right up on the NSW/QLD border.
    "Lousy Jacks" or sometimes called "Twelve Apostles" ( I am sure there were more than 12 in a flock) loved these trees for building their mud nests only to have we, kids, steal the eggs for Nature Study classes at the little 2 man teacher Primary school. Willy Wagtails also loved these trees for nesting, stealing their eggs was another "kettle of fish" - dive bombing by these miniature "stukkas" resulted in many a thud of said egg thief to ground zero!
    The three galahs look like they are on the Duntroon Parade ground.
    Great report, Margaret.
    Colin

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    1. Thanks Colin.
      Always learning about the towns and cities we go through, and it's good to share with photos.

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  7. Thank you for the wonderful tour. Great pictures

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  8. I don't think I've seen a Galah before though here the only place I could see one is a zoo, such a beautiful bird.

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    1. Adam, they are a very lovely parrot we had one as a pet some years ago.

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  9. Another pretty town and quite a bit of history too.
    I love the galahs strutting along, that's very cute.

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    1. Those galahs look like they are marching off somewhere and meaning business in doing so :)

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  10. Sounds like an interesting little town, liked the photos

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  11. The Galahas have lovely colouring and look as if they behave in a comical manner.

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  12. Interesting history and I love that burly old tree.

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    1. Gorgeous is the tree...we were parked right beside it.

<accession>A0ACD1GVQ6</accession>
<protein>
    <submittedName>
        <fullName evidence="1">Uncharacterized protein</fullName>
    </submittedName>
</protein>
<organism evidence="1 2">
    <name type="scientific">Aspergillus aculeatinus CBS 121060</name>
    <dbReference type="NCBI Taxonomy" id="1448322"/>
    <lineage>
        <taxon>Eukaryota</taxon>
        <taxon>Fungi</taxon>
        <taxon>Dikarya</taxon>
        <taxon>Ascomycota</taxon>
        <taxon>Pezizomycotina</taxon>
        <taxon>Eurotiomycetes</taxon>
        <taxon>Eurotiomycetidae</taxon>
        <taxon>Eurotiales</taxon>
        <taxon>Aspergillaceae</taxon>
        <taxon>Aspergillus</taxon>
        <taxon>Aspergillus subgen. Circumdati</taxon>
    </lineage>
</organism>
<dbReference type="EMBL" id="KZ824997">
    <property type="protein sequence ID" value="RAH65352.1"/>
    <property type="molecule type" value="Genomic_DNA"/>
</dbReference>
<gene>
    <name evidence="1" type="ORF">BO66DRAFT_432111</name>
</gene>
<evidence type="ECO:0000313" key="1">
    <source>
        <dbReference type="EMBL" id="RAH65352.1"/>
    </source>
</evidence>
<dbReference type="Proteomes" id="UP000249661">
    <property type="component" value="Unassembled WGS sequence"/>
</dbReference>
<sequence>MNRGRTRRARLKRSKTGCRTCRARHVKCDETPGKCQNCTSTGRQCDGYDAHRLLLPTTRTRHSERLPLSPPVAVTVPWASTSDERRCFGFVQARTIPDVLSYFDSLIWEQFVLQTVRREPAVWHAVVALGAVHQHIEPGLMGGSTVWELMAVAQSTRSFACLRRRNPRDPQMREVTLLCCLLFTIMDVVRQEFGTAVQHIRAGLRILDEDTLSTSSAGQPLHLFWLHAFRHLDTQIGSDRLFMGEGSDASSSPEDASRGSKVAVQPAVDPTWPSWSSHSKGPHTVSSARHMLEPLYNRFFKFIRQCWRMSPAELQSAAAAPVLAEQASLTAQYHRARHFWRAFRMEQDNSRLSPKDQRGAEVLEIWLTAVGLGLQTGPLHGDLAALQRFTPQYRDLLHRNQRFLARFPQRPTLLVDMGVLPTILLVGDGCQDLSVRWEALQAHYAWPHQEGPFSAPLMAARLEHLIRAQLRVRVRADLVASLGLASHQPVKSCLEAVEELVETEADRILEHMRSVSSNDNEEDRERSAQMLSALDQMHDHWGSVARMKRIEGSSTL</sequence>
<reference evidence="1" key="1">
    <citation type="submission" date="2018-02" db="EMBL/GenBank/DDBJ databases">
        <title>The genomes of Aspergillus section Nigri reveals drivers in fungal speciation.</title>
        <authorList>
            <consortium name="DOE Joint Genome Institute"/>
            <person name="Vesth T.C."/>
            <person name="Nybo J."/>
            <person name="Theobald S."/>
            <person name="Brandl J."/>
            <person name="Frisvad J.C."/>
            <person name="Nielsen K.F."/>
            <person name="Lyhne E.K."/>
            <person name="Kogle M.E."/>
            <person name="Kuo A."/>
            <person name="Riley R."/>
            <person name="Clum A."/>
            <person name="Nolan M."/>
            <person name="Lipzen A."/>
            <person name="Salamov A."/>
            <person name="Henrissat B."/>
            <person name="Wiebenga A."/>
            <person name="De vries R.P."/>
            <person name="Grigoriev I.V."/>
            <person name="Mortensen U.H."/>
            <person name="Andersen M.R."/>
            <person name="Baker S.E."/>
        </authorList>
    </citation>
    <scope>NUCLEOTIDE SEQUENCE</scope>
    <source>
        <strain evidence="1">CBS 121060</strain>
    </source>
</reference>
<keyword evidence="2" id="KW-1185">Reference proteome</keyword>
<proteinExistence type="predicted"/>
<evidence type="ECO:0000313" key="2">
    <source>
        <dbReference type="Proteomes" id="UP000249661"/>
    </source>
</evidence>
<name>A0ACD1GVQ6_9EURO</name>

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  13. that really IS an old tree. And a BIG fish. And the Gahalas are wonderful, just marching along.

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  14. I remember driving along beside the Murray, lovely part of Australia.
    The peppercorn trees do grow to a great size.
    Merle.................

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  15. I enjoyed reading the history. Such a pretty area by the river to picnic and/or fish. I've never seen any birds like that; very interesting.

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  16. wonderful area to explore lot about history .
    the bank park is so beautiful .
    you captured the lovely birds in a perfect motion

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  17. loved that old tree resembles to one back in my village .
    such old trees definitely have so much to share if one has time to breathe under

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  18. You covered Tocumwal's history very well!! Thanks for the share. If only I had known you were in town we could have met for a coffee. Ah well... there is always next time.

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  19. Oh isn't that old tree amazing ...what a story it could tell.

    All the best Jan